Neither of those scenarios describes the experience at Writers & Books. While people who sign up for our classes are serious about learning to write, they are not earning a degree here. And if there is one attribute that describes our teachers–besides those qualities that one would assume, such as being highly knowledgeable and experienced—it is that they are nurturing. You come to us yearning to learn, and our teachers respond by helping you find your way in what has to be understood as a difficult field—writing.

As for the rows of desks, we do not have them. Most of our classes form around a table where you can bring a cup of coffee. They are non-competitive, but serious. Does everyone who attends these classes become a professional writer? No, of course not. But I dare say the vast majority become better writers. And it is partly because of this nurturing, elbows-on-the-table atmosphere in which no one should be afraid to ask a question or to present their writing to the group. No one bites.

Read through this catalog. We’ve tried to cover every genre, and I think you’ll find at least one class that interests you. But if you still are unsure, still want to know more about what to expect when you enter the class, drop an email to me, at steveh@wab.org. I don’t bite either.

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NaNoWriMo

In honor of the last day of NaNoWriMo, here’s a guest post by Penny Higgins, Municipal Liaison of RocNaNo:

Well, I did it. I did it again. I signed up for NaNoWriMo and I won.

So… what did it win, Alex?

A hearty handshake and the knowledge that I can crank out a 50,000 word novel in one month.

Right.

So, what is NaNoWriMo, you ask?

NaNoWriMo is the acronym for the National Novel Writing Month. It’s a challenge put up by the Office of Letters and Light that sponsors several month-long writing challenges fro adults and youth.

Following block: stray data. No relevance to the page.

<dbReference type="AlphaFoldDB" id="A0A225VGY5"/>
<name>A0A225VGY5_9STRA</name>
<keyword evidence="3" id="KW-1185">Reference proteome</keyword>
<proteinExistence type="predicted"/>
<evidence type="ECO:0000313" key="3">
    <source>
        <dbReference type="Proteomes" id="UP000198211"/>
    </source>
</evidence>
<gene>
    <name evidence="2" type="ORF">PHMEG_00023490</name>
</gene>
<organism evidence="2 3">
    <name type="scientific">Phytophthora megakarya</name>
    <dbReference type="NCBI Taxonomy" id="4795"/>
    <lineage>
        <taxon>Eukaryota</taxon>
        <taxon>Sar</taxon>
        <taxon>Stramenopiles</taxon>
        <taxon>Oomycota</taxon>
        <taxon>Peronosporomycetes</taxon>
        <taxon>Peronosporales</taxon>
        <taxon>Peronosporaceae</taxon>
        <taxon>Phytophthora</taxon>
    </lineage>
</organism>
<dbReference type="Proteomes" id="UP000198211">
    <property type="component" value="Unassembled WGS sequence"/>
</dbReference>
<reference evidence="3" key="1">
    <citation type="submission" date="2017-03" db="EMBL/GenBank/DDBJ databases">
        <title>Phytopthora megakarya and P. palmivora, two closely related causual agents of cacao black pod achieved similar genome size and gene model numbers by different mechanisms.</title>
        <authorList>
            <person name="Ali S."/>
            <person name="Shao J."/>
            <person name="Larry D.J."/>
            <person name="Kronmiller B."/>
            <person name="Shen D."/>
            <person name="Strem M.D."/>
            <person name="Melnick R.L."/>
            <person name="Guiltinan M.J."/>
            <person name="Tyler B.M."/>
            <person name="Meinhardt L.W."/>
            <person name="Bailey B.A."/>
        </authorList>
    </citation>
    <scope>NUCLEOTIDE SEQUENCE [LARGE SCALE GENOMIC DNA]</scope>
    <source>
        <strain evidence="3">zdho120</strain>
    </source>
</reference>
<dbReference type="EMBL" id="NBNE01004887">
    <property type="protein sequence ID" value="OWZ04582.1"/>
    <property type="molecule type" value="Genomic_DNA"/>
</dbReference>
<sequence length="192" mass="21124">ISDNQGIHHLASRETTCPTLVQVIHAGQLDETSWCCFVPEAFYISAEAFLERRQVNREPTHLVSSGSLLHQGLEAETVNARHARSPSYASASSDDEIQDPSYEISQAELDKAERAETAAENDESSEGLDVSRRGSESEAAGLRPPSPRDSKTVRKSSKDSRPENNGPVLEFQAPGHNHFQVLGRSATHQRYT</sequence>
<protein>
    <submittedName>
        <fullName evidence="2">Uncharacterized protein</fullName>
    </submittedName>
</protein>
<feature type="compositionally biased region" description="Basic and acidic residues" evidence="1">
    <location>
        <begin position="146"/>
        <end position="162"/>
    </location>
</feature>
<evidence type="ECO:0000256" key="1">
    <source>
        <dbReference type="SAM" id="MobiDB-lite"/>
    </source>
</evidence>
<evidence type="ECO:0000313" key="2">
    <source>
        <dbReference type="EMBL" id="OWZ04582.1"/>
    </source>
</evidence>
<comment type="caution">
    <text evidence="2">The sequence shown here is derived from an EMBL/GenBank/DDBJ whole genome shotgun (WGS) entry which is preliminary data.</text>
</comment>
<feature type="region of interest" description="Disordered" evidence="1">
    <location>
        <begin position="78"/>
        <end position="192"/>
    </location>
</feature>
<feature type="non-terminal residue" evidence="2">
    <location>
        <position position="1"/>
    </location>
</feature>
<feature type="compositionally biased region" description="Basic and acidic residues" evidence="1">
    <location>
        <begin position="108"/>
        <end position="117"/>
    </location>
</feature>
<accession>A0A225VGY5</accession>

I first heard of NaNoWriMo last November. For giggles, I signed up to write a little story that I had jumbling around in my head. That story has now expanded in what will likely be come the Herongarde trilogy, for which I have a rough draft of the first book (Prince of Herongarde), and a nearly complete draft of the second book (Mark of Herongarde). The third book (Queen of Herongarde) is still rattling around in my head. I’ll probably have to work on it during one or two of the Camp NaNoWriMo events during the summer of next year. You can find little snippets and bits and pieces of this trilogy on my blog under the Herongarde tag.

It’s through NaNoWriMo that I discovered that I actually have a great passion for writing fiction (and an inverse-passion for writing technical literature). I’m so glad that I can (and do) actually call myself a writer. I have two complete novels under my belt. Not so many people can say that!

I’ve enjoyed exploring life as an author so much this year, that I decided to join NaNoWriMo as a Municipal Liaison this year. This basically puts me in charge of getting everyone to play nice with each other (which is never really a problem), to be a cheerleader, and to organize events as much as possible. There’s lots of e-mails and forums to read and respond to. I’ve quite enjoyed the experience and am really grateful for having the opportunity to meet and interact with other budding authors.

This year’s novelling experience was a little different than last year’s. After writing 50k words last year, I wasn’t even halfway through the book. Even after a round of Camp NaNoWriMo, I still wasn’t done. This year, I started with something fresh. The book is currently called “The Masters,” but I suspect I might need to change the title. There are a couple of snippets of it as well on my blog. I managed to wrap the whole thing up almost exactly at 50k words (50049 is what it verified at). I actually finished the whole story.

Then this weird thing happened. I had grown so fond of my characters – all of them – that as I wrote the last sentences, I started to bawl. It was a happy ending. They were all parting ways to go on with their lives. And I was bawling. That has never happened before. It was an amazing experience.

I wonder if that will happen when I finally finish the Herongarde trilogy? I guess I’d better finish it, so that I can find out.